Whirlpool Cuts Guidance, Citing Rising Costs

Whirlpool Corp. shares fell sharply in after-hours trading Monday after the appliance maker issued a profit warning, blaming rising costs.

Chief Executive Marc Bitzer cited rising raw material costs and slow progress on its European integration as hurting the company's profit margins.

Whirlpool said Monday it expected to earn $11.10 to $11.40 a share for 2017, down from an earlier estimate for full-year earnings-per-share of $12.40 to $12.90.

The Michigan-based manufacturer said its outlook included up to $175 million in costs related to restructuring, up from a second-quarter estimate of $165 million.

Whirlpool shares fell almost 10% at one point in after-hours trading and were recently off 6.6% at $170.50, having ended at $182.50 when the U.S. stock market closed.

Overall for the third quarter, Whirlpool reported profit of $276 million, or $3.72 a share, up from $238 million, or $3.10 a share, in the same period a year ago. Net revenue rose 3% to $5.4 billion.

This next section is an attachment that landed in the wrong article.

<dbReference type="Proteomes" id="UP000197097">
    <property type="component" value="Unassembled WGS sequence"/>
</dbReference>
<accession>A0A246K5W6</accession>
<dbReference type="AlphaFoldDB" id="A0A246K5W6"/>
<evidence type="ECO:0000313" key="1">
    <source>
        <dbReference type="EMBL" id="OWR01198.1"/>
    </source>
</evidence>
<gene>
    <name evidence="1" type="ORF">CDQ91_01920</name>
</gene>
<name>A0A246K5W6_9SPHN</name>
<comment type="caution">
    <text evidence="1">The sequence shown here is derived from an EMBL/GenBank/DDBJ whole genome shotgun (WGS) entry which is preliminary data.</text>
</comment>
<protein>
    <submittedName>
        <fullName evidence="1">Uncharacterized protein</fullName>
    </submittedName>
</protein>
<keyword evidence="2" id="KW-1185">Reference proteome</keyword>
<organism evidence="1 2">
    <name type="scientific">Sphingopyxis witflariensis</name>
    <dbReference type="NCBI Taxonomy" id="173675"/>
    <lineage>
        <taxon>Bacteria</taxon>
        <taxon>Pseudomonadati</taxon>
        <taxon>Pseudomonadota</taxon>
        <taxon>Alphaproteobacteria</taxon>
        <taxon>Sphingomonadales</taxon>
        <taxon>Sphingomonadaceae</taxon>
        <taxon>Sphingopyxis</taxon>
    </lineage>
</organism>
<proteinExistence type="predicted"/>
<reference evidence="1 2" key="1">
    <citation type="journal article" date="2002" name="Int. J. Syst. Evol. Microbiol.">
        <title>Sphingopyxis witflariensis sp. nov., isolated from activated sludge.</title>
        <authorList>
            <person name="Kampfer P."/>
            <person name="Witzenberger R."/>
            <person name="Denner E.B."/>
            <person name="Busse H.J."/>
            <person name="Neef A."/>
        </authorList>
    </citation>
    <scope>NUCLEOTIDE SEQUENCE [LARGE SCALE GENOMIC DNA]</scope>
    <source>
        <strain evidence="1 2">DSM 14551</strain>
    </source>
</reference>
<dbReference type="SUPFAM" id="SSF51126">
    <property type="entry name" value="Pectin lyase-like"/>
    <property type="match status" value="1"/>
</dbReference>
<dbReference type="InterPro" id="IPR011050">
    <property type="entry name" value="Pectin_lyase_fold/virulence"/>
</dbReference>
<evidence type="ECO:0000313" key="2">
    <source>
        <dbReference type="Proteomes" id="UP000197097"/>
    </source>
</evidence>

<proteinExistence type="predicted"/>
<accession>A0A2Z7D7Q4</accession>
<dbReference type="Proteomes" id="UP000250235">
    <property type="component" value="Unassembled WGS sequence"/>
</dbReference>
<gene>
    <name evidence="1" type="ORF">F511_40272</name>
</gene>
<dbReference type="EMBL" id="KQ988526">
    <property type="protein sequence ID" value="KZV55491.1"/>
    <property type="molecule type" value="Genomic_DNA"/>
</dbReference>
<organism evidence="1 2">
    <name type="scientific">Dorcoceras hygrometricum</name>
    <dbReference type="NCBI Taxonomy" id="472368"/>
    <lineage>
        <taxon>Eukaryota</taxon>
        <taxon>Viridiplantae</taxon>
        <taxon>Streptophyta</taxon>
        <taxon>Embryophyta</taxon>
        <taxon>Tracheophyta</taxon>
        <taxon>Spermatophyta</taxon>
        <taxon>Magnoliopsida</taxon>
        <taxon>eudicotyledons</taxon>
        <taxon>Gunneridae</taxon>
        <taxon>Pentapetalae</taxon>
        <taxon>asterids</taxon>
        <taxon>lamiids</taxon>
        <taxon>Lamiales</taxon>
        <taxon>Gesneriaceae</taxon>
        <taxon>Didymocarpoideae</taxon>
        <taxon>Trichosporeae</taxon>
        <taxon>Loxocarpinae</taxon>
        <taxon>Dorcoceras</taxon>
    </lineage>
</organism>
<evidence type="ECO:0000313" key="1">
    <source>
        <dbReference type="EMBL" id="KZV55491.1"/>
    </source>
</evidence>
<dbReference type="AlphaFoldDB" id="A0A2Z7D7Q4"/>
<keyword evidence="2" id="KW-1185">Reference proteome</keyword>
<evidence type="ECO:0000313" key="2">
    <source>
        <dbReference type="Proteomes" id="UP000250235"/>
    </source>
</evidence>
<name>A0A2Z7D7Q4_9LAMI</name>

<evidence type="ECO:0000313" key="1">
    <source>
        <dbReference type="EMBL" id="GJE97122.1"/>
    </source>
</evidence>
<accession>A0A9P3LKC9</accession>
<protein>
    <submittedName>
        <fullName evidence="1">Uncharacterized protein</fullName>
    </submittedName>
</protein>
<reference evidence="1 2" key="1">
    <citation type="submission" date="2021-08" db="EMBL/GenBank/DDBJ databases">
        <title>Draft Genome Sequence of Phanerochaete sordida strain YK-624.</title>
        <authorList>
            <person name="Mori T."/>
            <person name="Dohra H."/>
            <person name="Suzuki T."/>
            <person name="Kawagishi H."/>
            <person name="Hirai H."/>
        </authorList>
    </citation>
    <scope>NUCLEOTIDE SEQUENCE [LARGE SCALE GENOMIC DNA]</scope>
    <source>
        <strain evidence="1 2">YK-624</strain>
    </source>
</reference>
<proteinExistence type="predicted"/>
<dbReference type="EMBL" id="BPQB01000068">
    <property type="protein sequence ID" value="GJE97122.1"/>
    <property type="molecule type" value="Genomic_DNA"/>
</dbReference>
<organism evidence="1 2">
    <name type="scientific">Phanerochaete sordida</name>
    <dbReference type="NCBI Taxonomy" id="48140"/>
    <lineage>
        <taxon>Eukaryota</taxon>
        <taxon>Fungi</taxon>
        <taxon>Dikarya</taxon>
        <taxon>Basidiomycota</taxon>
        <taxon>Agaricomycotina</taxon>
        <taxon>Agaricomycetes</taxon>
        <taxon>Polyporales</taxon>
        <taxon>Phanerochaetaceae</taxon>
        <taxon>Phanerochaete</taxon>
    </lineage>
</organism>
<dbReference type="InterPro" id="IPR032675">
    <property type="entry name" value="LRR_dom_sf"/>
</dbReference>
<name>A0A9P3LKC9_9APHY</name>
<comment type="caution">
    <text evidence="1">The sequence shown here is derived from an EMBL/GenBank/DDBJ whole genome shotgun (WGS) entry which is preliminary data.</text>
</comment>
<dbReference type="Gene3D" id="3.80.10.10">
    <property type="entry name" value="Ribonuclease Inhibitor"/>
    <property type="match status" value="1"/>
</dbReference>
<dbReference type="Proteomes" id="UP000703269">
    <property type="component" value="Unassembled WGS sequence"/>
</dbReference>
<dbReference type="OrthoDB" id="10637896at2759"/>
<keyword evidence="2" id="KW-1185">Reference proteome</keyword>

"We are pleased with our revenue growth and free cash flow improvement but are not satisfied with our operating margins," Mr. Bitzer said in a statement. He said the company would continue with its recently announced price increases on home appliances and a plan to reduce fixed costs.

Whirlpool's latest quarterly results come as the company is engaged in a trade battle over imported washing machines with two South Korean rivals.

The company is asking U.S. trade regulators to recommend tariffs and quotas to combat what it has claimed is a flood of imports that hurt the domestic industry.

Write to Andrew Tangel at Andrew.Tangel@wsj.com

(END) Dow Jones Newswires

October 23, 2017 18:03 ET (22:03 GMT)